This is for 10-15 gallons of “wash.”  Wash is the precursor to moonshine.  I use two 6-gallon buckets and split the ingredients between the two buckets.  Each bucket has a lid with a bubbler.  These can be purchased at a beer making store or site.  You can get the buckets locally, just order the lid and the bubbler.

You could also just mix the wash up and put it directly into the beer keg.  In order to do that, however, you will need a large stopper with a hole in it for the bubbler.  That’s what I do.  Finding the plug is the hard part.

LET’S BUY A MOONSHINE STILL!

Before you start your wash you can order your still on eBay.  Mine cost about $200.  It’s a stainless steel pipe with a thermometer on top, a distillation arm and connections for the water hoses.  On eBay, search for “Stainless steel reflux still” and you will see some options.  I can also recommend Mile Hi Distilling.  The still might cost a little more there, but you can also get good customer service and advice.

Order the still first, so it will arrive about the time that your wash is ready to distill – about 2 weeks!  When you order the still also order copper packing to stuff inside the pipe part of the still.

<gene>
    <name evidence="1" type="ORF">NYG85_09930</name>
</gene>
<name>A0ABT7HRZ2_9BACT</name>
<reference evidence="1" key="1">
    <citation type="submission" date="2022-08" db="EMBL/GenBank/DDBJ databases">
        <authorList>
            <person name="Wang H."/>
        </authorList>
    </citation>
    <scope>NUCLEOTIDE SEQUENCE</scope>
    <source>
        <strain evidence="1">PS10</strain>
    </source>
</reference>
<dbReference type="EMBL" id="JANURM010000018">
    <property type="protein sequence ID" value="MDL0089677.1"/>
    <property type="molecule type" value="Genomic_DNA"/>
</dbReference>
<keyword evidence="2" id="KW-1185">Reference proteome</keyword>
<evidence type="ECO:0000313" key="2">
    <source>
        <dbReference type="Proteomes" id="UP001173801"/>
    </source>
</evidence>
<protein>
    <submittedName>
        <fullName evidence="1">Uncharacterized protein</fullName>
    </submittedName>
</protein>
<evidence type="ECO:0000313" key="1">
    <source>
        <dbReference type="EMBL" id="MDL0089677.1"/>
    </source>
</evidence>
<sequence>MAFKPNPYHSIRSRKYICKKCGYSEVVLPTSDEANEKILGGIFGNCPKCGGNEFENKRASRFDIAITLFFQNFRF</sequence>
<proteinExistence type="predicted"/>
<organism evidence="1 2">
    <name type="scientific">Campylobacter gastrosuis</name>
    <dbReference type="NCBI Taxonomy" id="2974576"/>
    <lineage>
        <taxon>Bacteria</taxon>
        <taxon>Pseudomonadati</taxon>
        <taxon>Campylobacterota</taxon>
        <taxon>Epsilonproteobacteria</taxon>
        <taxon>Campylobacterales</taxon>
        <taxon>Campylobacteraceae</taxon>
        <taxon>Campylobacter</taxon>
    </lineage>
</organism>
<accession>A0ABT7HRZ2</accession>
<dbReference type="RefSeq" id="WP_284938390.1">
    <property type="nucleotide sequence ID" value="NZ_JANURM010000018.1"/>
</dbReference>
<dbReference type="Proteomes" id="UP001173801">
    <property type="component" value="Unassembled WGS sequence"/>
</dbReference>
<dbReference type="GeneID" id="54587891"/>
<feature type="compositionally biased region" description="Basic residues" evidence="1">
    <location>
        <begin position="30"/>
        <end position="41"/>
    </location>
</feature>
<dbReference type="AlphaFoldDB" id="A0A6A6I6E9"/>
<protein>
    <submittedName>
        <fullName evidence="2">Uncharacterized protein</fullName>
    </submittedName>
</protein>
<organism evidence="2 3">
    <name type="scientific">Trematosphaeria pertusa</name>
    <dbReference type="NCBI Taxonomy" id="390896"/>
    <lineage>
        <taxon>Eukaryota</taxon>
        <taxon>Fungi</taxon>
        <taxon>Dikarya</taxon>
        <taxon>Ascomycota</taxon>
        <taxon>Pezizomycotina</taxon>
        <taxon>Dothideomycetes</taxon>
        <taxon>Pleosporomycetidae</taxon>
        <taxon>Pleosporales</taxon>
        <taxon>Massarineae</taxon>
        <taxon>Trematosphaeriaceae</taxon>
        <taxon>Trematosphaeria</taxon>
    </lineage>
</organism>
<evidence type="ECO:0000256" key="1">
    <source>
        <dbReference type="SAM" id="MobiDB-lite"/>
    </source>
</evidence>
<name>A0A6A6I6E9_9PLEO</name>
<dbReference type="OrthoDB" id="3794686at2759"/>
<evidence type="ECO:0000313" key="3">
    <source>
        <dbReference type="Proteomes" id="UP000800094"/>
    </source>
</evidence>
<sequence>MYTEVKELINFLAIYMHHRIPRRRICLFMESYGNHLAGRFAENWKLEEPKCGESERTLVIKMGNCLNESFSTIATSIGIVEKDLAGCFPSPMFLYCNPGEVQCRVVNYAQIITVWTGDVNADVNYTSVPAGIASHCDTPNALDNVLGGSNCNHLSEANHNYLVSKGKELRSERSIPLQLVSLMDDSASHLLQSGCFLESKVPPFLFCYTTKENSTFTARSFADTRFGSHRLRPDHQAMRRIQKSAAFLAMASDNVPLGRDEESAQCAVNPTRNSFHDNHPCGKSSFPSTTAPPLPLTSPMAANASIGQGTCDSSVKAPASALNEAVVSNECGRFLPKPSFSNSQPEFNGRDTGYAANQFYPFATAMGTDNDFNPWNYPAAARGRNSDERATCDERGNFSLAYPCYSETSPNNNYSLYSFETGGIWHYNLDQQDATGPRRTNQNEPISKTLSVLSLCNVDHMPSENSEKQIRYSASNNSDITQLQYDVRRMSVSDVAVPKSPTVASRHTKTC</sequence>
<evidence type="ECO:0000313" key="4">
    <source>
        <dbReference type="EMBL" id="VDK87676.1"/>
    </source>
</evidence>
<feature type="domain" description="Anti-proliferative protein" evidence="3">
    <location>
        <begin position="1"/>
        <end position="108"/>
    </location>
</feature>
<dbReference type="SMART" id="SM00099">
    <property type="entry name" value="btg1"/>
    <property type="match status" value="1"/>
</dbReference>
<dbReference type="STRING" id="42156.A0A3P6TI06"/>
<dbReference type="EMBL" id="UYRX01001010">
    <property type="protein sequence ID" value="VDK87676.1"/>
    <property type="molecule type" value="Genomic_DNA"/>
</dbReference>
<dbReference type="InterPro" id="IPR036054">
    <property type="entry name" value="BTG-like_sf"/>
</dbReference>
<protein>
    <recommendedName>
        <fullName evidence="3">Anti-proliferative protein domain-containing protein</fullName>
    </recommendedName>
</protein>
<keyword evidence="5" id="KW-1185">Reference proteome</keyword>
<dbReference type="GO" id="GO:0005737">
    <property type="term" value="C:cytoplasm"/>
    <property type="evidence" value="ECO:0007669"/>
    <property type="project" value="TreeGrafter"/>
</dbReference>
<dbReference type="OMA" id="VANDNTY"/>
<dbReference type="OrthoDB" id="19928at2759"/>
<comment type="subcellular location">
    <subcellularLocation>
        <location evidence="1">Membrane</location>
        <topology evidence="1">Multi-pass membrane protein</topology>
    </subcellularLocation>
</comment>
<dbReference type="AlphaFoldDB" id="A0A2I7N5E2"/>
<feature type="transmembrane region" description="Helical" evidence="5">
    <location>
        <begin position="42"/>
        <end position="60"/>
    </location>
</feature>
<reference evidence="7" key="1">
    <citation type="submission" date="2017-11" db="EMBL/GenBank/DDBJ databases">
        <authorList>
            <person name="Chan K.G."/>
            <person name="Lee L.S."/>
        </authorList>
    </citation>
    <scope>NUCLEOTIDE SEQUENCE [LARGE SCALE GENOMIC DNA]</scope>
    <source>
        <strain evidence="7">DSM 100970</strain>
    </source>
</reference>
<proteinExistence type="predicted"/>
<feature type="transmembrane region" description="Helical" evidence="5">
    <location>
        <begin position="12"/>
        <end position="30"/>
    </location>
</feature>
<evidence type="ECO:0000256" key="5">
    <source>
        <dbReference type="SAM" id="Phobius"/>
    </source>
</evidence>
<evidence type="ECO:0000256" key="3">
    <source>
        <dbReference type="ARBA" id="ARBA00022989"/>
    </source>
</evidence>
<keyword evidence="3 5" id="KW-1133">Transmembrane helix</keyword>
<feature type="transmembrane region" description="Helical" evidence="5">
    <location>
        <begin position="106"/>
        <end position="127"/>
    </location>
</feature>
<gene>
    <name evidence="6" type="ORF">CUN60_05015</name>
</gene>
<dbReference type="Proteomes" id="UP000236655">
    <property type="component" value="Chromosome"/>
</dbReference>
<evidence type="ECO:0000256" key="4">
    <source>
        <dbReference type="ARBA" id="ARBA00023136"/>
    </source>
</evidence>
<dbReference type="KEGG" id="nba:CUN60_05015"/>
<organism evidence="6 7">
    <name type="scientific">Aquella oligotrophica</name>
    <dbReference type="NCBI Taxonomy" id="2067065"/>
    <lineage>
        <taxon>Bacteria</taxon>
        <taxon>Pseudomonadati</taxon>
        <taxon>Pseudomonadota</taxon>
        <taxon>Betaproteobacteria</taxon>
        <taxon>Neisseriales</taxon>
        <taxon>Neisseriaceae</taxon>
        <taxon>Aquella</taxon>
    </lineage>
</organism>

The copper packing pulls impurities out of the alcohol as it is distilled.   People used to make the entire still out of copper, but that’s too expensive for homestead moonshiners.  So just pack some copper mesh into the main 2” tube.  Just make some loose rolls and put them in there two or three layers high.

HOW TO MAKE WASH (the stuff you make moonshine from)

  1. Use a giant pot to heat 1 gallon of boiling water. Add to the boiling hot water 10 – 15 lbs of sugar… (half of the 25 lb bag will do just fine).  Stir until the sugar dissolves.  The water will be clear when the sugar has dissolved.